NEW YORK — The Albany County District Attorney announced Tuesday that his office will not pursue the misdemeanor complaint against former New York Governor Andrew Cuomo.
District Attorney David Soares issued this statement:
“While many have an opinion regarding the allegations against the former Governor, the Albany County DA’s Office is the only one who has a burden to prove the elements of a crime beyond a reasonable doubt. While we found the complainant in this case cooperative and credible, after review of all the available evidence we have concluded that we cannot meet our burden at trial. As such we have notified the Court that we are declining to prosecute this matter and requesting the charges filed by the Albany County Sheriff be dismissed.
“I, like most New Yorkers, remain deeply troubled by allegations like the ones at issue here. Such conduct has no place in government or in any workplace. Although avenues for criminal prosecution in these cases are sometimes limited, I encourage victims of workplace harassment and abuse to continue to come forward and bring these issues to light so that these important discussions can continue,” commented District Attorney Soares.
The decision to discontinue criminal prosecution is unrelated to any possible civil liability, which is beyond the scope of a District Attorney’s jurisdiction."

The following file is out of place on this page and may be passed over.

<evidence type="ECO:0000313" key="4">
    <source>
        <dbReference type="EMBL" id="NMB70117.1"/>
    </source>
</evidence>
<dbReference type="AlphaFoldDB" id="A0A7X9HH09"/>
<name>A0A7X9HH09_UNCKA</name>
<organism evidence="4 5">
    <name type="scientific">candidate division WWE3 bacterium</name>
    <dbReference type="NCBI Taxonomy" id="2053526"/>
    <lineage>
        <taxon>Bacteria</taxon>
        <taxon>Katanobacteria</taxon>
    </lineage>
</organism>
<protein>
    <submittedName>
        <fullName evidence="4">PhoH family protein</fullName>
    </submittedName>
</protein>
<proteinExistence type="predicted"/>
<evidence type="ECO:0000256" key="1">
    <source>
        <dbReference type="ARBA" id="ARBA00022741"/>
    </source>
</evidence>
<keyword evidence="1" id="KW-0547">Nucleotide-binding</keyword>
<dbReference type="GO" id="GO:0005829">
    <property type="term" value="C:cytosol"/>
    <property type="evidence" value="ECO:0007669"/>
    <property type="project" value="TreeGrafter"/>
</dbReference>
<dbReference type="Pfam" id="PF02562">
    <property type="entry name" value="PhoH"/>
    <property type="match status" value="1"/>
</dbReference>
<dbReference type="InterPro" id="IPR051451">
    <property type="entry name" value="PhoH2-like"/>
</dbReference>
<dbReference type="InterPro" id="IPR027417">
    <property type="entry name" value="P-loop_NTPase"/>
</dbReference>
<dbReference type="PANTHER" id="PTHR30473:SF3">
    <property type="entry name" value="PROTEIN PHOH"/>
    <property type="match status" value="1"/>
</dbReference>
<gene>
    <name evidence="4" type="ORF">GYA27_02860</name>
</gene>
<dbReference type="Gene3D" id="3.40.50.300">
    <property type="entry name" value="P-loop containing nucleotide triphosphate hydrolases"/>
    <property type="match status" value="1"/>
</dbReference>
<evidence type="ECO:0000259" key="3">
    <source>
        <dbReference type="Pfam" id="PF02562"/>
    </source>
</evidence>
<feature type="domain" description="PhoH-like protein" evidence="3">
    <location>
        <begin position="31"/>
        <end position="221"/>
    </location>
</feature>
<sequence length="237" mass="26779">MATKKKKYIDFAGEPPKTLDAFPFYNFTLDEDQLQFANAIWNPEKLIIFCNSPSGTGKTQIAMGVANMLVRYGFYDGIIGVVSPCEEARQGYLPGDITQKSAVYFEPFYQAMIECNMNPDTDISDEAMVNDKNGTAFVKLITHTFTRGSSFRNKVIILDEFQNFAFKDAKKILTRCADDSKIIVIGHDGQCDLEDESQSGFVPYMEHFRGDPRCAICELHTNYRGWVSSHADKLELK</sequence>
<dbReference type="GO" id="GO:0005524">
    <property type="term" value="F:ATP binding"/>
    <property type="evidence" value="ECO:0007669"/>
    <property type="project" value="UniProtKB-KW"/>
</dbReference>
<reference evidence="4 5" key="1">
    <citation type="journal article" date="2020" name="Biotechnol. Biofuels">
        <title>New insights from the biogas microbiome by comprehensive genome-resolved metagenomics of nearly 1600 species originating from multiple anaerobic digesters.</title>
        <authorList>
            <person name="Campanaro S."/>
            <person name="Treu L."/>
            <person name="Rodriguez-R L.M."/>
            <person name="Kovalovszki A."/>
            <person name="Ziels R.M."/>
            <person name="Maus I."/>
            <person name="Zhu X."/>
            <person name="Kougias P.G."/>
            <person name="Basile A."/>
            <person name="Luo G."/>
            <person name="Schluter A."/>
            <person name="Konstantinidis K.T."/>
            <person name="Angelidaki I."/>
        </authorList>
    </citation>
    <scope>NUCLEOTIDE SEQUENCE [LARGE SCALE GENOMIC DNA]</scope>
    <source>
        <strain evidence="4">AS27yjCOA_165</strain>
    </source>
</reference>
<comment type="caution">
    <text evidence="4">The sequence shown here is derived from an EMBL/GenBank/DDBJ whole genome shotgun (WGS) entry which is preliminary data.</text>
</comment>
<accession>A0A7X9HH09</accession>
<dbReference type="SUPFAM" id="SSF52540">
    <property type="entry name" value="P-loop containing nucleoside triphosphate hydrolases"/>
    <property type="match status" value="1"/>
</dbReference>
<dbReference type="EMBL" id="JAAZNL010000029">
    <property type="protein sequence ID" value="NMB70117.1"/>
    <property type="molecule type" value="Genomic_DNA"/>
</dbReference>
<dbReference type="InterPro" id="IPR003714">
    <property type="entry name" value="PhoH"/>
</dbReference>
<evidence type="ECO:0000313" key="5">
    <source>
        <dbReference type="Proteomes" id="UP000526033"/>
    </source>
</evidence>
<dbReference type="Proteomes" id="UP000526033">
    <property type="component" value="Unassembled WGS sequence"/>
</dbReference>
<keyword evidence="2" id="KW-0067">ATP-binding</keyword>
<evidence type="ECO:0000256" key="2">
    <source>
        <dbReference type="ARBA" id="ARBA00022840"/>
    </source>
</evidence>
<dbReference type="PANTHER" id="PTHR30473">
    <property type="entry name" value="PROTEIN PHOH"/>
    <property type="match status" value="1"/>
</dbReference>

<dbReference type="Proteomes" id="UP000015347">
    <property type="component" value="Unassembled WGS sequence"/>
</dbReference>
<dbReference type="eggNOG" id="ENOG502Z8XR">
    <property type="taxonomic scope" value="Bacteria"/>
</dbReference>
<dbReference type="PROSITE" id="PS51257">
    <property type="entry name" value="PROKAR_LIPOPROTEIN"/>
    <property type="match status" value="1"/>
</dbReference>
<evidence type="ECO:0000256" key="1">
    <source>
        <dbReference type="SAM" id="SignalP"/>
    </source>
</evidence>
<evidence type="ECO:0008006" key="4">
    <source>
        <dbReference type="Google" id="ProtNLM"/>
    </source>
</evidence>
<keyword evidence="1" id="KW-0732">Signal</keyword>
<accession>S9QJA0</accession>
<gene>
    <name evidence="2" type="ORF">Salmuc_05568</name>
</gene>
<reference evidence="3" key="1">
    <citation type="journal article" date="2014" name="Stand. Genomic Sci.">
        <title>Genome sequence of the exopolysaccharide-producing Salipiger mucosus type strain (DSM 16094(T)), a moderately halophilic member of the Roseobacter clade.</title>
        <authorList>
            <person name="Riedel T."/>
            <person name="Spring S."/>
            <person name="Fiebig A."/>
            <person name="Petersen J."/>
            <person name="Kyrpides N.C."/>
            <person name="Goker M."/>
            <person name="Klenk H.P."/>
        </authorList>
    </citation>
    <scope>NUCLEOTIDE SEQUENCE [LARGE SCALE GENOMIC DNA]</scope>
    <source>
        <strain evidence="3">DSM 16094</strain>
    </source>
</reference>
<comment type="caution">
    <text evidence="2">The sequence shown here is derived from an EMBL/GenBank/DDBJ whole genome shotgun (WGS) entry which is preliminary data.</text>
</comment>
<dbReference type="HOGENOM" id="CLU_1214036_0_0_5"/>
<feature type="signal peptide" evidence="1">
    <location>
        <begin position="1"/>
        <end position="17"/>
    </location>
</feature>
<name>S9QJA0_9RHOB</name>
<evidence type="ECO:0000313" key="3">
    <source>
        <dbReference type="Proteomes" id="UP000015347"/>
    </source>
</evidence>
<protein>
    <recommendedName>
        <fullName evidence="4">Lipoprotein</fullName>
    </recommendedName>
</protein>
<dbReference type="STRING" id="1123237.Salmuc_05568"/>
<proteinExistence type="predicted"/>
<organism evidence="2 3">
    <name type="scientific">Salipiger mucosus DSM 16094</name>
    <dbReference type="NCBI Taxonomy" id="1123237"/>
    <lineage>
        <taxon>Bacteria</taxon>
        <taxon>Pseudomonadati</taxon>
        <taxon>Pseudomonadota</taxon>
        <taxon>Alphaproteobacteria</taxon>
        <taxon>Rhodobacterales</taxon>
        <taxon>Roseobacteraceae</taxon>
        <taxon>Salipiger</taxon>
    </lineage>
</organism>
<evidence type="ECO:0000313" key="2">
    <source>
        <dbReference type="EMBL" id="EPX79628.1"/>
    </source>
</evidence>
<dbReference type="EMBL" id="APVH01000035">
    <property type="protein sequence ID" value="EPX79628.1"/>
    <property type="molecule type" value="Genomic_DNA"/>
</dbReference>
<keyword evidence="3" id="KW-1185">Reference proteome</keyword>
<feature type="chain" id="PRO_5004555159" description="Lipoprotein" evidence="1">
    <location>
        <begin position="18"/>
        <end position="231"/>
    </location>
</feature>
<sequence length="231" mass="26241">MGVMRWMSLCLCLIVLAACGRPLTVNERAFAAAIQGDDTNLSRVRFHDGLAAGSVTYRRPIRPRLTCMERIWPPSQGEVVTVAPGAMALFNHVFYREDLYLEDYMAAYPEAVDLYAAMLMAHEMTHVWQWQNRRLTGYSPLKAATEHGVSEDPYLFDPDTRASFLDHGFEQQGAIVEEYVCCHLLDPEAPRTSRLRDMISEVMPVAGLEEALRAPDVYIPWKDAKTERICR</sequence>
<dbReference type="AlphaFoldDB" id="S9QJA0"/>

Cuomo was scheduled to appear in Albany City Court on Friday afternoon to face the misdemeanor charge. According to the criminal complaint, Cuomo was accused of putting his hand under a woman’s shirt on Dec. 7, 2020, during a work event. The document didn’t name the woman, but Cuomo had been publicly accused of groping aide Brittany Commisso at the executive mansion in Albany last year.
According to the Times Union report, the alleged victim wished to pursue a charge, but was informed prosecutors may not move forward with the case due to the manner in which the complaint was filed.
The charge came from a criminal complaint filed by the Albany County Sheriff's Office. DA Soares, whose office would prosecute the case, said in a statement back in October that he was "surprised to learn" about the filing. Soares added that his office would not be commenting further on the case.
This comes after Cuomo's former attorney, Elkan Abramowitz, was told Monday that the Manhattan District Attorney's Office has closed its investigation of how the Cuomo administration handled nursing home deaths during the COVID-19 pandemic.
“I was contacted today [Monday] by the head of the Elder Care Unit from the Manhattan District Attorney’s Office who informed me they have closed its investigation involving the Executive Chamber and nursing homes. I was told that after a thorough investigation – as we have said all along – there was no evidence to suggest that any laws were broken," Abramowitz said in a provided statement.
Just last week it was announced that Cuomo will not be facing criminal charges stemming from allegations of unwanted kissing by two women, one of them a state trooper assigned to his detail.
Westchester County District Attorney Mimi Rocah says while there was evidence to conclude the conduct the women described did occur, it did not merit charges. The alleged incident involving the trooper occurred at Cuomo's home in Mount Kisco.
In the other incident, Cuomo allegedly greeted the woman by grabbing her arm, pulling her toward him, and kissing her on the cheek while the two were at an event at White Plains High School.
The Associated Press contributed to this story.